Miss Tan's Pay Review

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The fact that Miss Tan is covered under the Clerk Award, she is not entitled to a national minimum wage as set out in the Fair Work Act 2009 (Fair Work Commission 2014, p.6). Therefore, Tan is covered under a modern award as stipulated under the employment laws in Australia (Mou 2017, n.d). Her pay and benefits are implemented under the Clerks Private Sector Award 2010 due to the fact that she works for a private company, GM Pty Ltd. Based on the Clerks Private Sector Award 2010 (Fair Work Commission 2017a, p.35), Miss Tan is being paid an hourly rate of AU$17 for a level I (Year 1) junior casual for an 18-year-old. Since the award uses a job classification system, her role, pay, and benefits are clearly stipulated. The fact that she is still being paid the $17 per hour rate despite currently being 19year old, Tan deserves a pay review. Therefore, she is right to assert that the current hourly rate for her duties and responsibilities is below that one specified for her role and age in the Clerk Wards 2010. Indeed, reports from her supervisor indicate that she is a great team player, diligent in her work and highly accountable. She deserves to be in level two since she has gained sufficient experience (Fair Work Commission 2017b, p.55).

According to Clerks Award 2010, Miss Tan is entitled to an hourly pay of AU$ 20.41 for the second year on a level one role at her age of 19years (Fair Work Commission 2017a, p.38). Investigations reveal that she works on two Saturdays per month, three overtimes after 2hours on Monday, Tuesday and Thursday. That means that Tan is entitled to $24.50 for every Saturday she goes to work and $36.74 for each overtime after 2hours (Fair Work Commission 2017a, p.38). Additionally, she works a night shift once in a week particularly on Friday that she should be paid an hourly charge of $ 22.86.

Miss Tan has demonstrated the exemplary performance of her duties and responsibilities in relation to the job level and age. Therefore, the investigations conclude that she is unfairly paid and should be paid an hourly rate of $ 20.41. Furthermore, GM Pty should back data her payments up to until the date of her 19th birthday and pay all her due forthright in reference of to the Clerks Private Sector Award 2010 pay guide.

Question Two

The Fair Work Act of 2009 grants employees in Australia a right to claim a personal/carer’s leave to care for a close family member who may be in need (Fair Work Commission 2014, p.4). The leave is only applicable to full-time employees for a period of 10 days per year which is fully paid by the employer (Fair Work Commission 2014, p.3; Mou 2017, n.d). To take this personal leave, employees will be required to make a flexible working arrangement request to their employer in line with the National Employment Standards(Fair Work Commission 2018, n.d).The employer may choose to honour or deny the request following proper procedures and guidelines as set out in the employment law (Fair Work Commission 2018, n.d )Such is the case with Mr. Tom Davis who is made a formal request of working arrangement to the HR at GM Pty Ltd in order to take care of his grandson once a week. He wants a change in the hours of work any day within a week to fulfill his grandfatherly duties at home.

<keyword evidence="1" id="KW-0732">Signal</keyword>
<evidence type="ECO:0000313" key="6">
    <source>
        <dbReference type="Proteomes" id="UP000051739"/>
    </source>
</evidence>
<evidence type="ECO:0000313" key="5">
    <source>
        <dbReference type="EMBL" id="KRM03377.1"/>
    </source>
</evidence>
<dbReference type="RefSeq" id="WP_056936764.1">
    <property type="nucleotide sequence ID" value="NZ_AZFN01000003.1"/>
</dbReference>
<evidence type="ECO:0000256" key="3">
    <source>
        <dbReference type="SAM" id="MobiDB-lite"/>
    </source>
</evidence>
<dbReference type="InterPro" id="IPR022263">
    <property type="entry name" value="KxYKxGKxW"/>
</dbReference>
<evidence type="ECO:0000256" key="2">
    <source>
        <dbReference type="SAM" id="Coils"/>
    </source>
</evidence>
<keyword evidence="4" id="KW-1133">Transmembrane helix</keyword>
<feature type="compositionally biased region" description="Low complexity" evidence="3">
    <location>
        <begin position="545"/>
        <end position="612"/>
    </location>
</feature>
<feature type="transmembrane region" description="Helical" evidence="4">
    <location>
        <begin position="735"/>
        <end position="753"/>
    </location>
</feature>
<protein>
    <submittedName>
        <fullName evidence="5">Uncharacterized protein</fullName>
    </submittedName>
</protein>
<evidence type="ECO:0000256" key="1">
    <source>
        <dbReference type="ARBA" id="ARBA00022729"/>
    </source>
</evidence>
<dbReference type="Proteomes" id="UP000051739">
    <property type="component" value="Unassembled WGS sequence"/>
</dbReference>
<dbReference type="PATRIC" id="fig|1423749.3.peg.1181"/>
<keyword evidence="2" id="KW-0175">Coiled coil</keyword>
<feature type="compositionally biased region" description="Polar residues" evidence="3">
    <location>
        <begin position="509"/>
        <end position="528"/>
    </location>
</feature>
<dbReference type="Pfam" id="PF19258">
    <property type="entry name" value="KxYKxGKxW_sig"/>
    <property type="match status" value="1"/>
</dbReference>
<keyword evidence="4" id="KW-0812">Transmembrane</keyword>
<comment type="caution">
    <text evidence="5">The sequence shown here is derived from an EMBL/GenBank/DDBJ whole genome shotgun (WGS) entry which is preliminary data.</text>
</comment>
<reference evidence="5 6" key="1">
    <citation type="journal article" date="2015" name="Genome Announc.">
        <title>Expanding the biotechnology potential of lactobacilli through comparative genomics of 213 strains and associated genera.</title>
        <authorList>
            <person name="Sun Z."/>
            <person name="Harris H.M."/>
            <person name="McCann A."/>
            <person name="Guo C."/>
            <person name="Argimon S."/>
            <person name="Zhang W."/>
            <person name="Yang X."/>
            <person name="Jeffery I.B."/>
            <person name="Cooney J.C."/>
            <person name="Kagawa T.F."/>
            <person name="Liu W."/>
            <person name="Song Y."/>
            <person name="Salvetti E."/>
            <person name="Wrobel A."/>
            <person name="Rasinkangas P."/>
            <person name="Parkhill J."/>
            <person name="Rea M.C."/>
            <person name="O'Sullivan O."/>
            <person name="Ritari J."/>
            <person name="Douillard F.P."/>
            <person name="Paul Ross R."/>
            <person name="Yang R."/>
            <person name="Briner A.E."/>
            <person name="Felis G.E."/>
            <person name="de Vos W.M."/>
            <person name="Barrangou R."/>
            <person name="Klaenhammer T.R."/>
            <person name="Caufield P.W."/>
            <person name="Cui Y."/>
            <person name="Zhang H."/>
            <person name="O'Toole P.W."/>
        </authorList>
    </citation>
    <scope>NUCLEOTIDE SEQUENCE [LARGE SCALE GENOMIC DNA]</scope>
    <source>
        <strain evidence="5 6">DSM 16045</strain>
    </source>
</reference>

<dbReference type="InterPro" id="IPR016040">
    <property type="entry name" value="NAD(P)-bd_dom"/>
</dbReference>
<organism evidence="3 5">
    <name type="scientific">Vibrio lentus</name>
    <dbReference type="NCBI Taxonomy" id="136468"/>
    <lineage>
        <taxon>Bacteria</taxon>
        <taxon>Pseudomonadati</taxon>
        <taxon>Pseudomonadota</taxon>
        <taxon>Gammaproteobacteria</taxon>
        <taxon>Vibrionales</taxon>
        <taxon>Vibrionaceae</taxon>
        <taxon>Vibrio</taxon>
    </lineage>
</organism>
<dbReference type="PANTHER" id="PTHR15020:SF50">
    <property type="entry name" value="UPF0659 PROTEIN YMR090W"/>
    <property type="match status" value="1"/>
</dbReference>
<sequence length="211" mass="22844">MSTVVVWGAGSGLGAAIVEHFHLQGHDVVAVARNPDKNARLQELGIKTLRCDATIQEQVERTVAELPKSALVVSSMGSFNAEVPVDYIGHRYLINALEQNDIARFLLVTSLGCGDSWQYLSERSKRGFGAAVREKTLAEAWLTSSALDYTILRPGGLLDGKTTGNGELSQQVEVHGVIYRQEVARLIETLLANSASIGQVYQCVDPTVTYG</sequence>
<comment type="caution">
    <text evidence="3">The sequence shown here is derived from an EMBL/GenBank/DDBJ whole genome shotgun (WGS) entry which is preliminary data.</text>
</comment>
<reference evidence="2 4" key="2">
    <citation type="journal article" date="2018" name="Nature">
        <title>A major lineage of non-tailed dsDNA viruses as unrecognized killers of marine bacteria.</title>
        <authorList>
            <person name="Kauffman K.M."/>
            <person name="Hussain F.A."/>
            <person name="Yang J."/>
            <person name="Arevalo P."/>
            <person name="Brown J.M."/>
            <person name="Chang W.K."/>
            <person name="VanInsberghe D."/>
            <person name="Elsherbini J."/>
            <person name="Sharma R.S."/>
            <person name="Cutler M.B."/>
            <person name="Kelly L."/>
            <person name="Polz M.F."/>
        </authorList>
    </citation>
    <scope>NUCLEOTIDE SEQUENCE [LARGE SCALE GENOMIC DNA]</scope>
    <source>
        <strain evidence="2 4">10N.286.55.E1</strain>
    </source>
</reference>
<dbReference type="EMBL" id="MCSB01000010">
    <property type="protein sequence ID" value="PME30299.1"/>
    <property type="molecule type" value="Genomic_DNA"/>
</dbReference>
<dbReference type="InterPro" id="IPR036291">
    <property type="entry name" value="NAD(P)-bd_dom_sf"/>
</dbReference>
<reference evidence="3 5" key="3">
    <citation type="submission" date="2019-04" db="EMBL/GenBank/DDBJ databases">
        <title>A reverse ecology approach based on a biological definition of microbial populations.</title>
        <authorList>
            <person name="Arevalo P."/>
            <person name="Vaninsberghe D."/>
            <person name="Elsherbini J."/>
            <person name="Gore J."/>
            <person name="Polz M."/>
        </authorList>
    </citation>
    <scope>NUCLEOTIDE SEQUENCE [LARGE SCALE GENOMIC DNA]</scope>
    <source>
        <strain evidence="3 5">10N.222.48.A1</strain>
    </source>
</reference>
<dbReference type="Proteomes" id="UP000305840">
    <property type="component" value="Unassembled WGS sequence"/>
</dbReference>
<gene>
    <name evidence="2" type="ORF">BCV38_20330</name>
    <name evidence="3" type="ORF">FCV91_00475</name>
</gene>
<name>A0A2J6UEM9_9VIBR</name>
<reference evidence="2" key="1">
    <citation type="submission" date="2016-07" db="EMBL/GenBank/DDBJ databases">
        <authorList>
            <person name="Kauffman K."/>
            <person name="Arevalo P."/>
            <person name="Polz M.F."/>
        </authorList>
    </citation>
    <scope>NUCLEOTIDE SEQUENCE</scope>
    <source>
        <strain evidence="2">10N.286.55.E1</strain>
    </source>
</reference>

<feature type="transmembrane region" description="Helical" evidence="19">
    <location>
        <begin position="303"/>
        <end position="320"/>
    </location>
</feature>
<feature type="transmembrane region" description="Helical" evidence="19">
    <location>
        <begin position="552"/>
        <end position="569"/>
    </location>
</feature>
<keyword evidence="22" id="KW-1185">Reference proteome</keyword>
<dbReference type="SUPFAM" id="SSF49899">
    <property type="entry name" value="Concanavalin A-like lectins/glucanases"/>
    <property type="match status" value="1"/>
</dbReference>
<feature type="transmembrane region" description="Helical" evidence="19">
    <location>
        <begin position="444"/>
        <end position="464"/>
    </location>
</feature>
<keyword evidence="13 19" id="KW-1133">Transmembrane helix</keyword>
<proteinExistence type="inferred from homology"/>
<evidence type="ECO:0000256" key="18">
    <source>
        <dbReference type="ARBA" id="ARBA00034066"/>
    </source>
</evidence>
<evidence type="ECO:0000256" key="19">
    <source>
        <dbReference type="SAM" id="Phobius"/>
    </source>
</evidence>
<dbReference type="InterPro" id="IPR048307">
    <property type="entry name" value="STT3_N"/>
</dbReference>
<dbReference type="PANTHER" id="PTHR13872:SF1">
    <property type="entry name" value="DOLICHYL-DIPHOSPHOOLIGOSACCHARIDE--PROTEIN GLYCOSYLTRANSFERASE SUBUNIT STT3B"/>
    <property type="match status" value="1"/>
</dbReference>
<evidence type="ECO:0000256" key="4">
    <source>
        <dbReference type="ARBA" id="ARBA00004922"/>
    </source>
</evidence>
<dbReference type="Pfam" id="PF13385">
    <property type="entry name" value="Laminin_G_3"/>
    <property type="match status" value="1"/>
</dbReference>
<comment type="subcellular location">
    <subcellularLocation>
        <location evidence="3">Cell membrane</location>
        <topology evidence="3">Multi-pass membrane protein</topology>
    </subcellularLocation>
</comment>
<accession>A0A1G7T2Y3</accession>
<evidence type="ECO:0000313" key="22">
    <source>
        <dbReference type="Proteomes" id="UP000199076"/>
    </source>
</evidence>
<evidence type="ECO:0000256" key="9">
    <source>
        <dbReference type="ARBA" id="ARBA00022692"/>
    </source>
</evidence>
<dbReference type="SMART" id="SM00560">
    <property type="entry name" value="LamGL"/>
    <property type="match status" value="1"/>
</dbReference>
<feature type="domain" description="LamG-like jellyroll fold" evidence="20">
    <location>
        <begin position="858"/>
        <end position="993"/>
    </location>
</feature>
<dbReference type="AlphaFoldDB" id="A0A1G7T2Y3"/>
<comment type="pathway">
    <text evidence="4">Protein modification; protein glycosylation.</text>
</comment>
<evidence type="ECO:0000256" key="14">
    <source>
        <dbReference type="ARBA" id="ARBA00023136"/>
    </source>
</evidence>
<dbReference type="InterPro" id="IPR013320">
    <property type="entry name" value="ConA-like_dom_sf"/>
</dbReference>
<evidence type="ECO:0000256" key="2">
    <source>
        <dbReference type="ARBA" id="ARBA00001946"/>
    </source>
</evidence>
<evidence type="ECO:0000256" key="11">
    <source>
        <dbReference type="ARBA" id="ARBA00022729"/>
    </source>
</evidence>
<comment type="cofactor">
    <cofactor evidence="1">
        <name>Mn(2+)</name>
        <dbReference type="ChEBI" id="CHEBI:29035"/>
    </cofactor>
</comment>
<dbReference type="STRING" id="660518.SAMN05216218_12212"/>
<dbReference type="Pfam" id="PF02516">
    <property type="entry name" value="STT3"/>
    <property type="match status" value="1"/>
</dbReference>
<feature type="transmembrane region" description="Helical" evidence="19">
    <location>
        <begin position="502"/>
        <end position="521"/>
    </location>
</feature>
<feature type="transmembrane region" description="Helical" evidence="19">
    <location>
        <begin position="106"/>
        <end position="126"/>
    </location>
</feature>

According to Fair Work Commission (2018), the employer has the right to grant the request is the worker is 55 years old and above, are the parent/have responsibility for the care of a child, are experiencing violence from a family member, or have a disability. Therefore, since Mr. Davis is 64 years old and has a responsibility for a child (his grandson), he is eligible for a flexible working arrangement with the company. Davis made a formal request 14days ago but the law requires his employer to respond with an approval or a request within 21days (Fair Work Commission 2018, n.d). The HR director has denied the request but yet to communicate formally. The business line manager argues that the request will lead to significant loss of productivity and may require hiring someone one a part-time basis when Mr. Davis will not be around. However, the HR director can come up with some form of agreement to facilitate the request. The director should allow Mr. Davis to work from 8am-5pm from Monday to Thursday and take Friday off to be with his grandson.